If you’re looking to market yourself as a competent programmer, there’s no better time or place to show off your skills in the best way possible — by contributing to open source projects. There are many reasons why you should contribute to open source projects, but the most important reason of them all is that you can “learn by doing”. And once you learn, you can not only claim that you have coding skills, but you can prove it by showing your work.
Why Go Open Source?
Open source projects are an important resource to take advantage of as a programmer because they are always there, and always accessible to you. Contributing to open source projects could be as valuable as a programming internship, yet you don’t have to go through the searching and interviews for the slim chance of receiving one. As such, you have the freedom to pick which projects to contribute to as well as how much you contribute. It also gives you the flexibility to target which skills you’d like to learn by finding an appropriate project.
Look For Small Projects
Getting started, as you may imagine, is the hardest part of contributing to open source projects. Ideally, the easiest way to get started is by finding a small project to contribute to, as the development process is usually far less complex and more attention is given to each contributor. One project that aims to remain small to make getting started easier is Gina Trapani’s ThinkUp project.
Look For “Easy To Join” Projects
Otherwise, another project worth looking into is one which, although large, can make it easier for contributors to get involved in the project by giving them small bugs to work on and gradually giving them more code to write. A great example project would be KDE.
Smit Mehta, a contributor to KDE’s Digikam software, once wrote in an answer to a Quora question –
“Also they have something called “junior jobs”, the bugs reserved for new-comers. They help you in understanding the bug, and point you to the correct file location which needs to be fixed. After you start submitting patches towards such small small problems, the product manager of that particular app will give you slightly more challenging bugs, and you can deliberate with him on how to go with it, he will personally guide you, and polish your code. After enough bugs (depends on the app and the manager), he will give you git access to the kde codebase. After that you dont need any permission to push your changes.”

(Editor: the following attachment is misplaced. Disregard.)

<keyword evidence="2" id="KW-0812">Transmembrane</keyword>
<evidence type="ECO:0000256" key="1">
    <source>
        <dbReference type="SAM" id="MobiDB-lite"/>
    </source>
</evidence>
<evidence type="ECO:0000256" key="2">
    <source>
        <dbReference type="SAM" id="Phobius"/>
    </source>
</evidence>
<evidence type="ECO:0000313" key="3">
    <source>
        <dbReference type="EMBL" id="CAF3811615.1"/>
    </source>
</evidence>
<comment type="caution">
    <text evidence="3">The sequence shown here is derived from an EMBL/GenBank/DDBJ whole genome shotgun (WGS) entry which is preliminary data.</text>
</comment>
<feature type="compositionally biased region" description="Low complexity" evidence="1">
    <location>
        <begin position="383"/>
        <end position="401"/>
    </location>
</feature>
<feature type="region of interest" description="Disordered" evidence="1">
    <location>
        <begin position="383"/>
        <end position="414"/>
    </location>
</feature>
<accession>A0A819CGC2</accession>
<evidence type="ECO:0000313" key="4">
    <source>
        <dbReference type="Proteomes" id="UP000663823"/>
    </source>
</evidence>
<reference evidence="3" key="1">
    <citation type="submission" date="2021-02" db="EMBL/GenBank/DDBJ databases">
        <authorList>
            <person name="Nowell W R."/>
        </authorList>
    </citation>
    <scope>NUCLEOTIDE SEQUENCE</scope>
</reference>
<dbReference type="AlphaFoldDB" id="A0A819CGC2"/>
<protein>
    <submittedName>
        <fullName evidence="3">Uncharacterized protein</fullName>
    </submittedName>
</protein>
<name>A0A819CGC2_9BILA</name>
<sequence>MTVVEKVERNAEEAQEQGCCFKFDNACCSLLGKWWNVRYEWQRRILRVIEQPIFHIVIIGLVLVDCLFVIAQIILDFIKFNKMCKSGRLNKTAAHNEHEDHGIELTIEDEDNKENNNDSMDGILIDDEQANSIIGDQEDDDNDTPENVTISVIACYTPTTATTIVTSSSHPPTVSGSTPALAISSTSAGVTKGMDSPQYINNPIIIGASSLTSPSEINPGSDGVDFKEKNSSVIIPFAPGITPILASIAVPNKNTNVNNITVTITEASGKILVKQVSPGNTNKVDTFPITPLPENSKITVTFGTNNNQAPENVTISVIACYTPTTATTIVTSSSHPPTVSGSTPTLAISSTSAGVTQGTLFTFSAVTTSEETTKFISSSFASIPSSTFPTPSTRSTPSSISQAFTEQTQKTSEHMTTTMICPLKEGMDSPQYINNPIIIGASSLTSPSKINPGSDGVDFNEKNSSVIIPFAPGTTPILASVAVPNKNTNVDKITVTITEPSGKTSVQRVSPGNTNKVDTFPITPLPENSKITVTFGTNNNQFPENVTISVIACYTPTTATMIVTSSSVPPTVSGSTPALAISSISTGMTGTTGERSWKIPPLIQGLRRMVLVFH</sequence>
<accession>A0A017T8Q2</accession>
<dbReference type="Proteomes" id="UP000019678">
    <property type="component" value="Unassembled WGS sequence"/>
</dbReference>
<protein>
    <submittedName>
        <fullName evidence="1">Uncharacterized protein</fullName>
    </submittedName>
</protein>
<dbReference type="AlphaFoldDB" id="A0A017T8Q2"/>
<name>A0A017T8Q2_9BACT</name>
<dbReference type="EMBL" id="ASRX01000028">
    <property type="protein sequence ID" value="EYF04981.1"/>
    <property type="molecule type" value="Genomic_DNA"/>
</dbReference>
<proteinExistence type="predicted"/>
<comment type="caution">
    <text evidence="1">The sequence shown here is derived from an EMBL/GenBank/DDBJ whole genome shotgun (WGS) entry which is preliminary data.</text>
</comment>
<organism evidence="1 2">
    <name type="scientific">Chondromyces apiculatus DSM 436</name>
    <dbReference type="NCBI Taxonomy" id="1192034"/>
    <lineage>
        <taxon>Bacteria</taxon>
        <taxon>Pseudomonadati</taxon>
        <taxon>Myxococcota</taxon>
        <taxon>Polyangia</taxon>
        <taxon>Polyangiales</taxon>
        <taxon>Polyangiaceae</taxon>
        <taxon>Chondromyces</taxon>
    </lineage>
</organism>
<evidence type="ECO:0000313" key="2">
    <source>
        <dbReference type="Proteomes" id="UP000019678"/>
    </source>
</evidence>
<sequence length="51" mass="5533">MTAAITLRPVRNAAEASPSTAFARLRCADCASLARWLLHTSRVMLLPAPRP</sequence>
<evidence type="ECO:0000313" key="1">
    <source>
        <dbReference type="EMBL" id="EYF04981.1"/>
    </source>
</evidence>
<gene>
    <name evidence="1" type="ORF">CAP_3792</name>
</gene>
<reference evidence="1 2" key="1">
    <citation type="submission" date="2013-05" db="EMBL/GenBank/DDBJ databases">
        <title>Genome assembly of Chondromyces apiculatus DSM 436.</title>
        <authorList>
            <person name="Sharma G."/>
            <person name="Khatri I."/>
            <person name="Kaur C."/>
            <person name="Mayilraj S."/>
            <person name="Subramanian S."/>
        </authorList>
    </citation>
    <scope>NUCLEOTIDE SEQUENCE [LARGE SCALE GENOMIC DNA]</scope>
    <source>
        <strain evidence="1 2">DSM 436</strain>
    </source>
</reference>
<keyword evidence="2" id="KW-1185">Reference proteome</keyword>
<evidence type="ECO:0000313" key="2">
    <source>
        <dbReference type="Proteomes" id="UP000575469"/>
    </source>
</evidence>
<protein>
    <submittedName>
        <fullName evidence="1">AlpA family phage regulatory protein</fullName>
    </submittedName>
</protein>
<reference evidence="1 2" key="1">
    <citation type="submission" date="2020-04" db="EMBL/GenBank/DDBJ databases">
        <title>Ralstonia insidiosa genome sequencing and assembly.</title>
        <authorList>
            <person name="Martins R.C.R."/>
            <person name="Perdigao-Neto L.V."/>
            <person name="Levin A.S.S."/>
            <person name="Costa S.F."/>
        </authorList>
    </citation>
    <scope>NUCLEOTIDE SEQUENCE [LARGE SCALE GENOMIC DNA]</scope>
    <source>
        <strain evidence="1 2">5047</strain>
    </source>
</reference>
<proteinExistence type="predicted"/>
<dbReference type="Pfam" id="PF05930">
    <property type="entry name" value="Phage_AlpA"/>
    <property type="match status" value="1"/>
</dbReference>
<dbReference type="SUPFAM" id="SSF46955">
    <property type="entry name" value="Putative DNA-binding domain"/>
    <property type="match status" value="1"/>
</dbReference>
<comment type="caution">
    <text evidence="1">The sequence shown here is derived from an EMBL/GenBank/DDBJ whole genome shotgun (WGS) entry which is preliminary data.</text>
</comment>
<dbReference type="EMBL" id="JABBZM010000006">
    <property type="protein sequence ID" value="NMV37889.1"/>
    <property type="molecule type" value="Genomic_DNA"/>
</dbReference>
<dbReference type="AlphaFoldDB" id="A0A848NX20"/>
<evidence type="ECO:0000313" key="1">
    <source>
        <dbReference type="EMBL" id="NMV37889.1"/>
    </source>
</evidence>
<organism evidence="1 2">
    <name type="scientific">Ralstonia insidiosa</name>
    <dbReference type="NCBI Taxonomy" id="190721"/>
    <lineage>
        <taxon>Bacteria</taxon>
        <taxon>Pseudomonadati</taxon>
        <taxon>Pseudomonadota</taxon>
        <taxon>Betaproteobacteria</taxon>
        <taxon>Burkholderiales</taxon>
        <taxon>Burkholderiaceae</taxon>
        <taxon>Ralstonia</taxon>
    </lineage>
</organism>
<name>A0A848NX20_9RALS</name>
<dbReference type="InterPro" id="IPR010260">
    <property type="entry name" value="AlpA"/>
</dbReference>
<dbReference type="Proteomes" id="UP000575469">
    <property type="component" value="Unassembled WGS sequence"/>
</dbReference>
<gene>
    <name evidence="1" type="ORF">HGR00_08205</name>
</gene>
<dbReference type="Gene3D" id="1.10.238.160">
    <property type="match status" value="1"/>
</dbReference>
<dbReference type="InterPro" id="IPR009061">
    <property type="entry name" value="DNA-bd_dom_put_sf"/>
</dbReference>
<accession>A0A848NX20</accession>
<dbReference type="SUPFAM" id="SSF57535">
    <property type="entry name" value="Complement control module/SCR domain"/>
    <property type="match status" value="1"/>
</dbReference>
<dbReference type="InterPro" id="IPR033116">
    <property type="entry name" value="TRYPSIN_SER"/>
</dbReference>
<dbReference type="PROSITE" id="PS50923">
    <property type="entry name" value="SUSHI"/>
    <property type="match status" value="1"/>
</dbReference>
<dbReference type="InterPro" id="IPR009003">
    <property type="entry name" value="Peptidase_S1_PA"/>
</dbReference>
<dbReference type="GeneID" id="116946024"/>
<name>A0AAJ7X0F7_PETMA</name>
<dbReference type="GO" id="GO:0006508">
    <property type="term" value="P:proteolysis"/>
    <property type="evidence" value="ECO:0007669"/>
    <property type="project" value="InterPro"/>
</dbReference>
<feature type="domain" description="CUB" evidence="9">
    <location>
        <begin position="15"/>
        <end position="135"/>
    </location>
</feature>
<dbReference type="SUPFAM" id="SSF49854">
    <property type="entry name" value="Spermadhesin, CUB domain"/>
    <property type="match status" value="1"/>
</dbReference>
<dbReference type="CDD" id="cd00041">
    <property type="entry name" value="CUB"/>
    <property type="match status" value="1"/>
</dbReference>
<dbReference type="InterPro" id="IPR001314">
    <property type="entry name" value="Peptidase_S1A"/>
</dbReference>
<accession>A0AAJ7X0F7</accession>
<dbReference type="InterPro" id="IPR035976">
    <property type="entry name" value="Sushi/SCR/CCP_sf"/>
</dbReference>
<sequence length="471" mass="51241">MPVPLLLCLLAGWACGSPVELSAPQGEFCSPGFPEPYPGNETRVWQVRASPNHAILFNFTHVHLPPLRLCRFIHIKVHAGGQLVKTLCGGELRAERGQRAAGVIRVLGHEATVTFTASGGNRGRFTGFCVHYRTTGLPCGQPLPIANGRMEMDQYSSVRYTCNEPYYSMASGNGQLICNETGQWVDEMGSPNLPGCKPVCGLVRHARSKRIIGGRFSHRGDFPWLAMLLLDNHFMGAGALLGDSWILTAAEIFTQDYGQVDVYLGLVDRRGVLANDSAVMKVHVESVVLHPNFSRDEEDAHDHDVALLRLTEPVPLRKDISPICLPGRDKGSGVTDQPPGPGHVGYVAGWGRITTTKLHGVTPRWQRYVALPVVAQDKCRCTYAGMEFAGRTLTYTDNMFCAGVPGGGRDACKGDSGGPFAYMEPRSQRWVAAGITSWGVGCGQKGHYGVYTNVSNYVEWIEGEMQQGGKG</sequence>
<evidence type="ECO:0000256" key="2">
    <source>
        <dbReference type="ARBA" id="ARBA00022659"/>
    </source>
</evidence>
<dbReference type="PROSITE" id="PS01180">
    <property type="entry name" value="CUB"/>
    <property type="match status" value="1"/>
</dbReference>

Go-To Places To Look
If neither of these projects interest you, there are several other places where you can look. The best two places to check out open source projects are GitHub and SourceForge. You should also check out SourceForge’s “Help Needed” page. I personally recommend GitHub more because the tools needed to use the service are better known, and I’ve even written an intro into getting started with a GitHub repository. Plus there’s even a native GitHub client for Windows as I know a handful of you use Windows.
Additionally, you can check out Ohloh which is another directory of open source projects that is editable by anyone, as well as Code52 where a different open source project is featured every week to help beginners “learn the ropes”. Google’s Summer of Code is another fantastic resource that makes a strong impact on the open source community. Finally, we’ve also highlighted 10 open source projects which you should contribute to.
Learning New Skills
Once you’ve found yourself an open source project you want to contribute to, great! Talk with people who are in charge of the project, start submitting patches, and otherwise study the code that already exists. While the best practice is to write code yourself, you can still learn a lot from the code that other people have written.
Don’t expect to have your fellow contributors teach you new skills, however. While many of them are more than happy to help you out with issues, they will not teach you entire courses. Instead, learning by open source contributions is very much a self-teaching process. You’ll see a project and its code, see a bug or a new feature that you’d like to add, and then figure out how to fix or add the feature as dictated by the project’s programming language and framework. So you’ll need to do a lot of Internet searches to learn new techniques, and then apply them to your open source work.
This way, you learn new skills, and you automatically have proof to back up your claim that you have that skill. Future employers can learn a lot by looking at your open source contributions, as these can tell them that you’re ready to do your job as soon as you’re hired. And best of all, you can do this even if you can’t manage to nab an internship position that ultimately gives you the same credentials.
If you’re not a coder, there are other great ways to help open source projects!
Have you contributed to open source projects? How has this helped you grow as a programmer, and do you have any tips for other beginners? Let us know in the comments!
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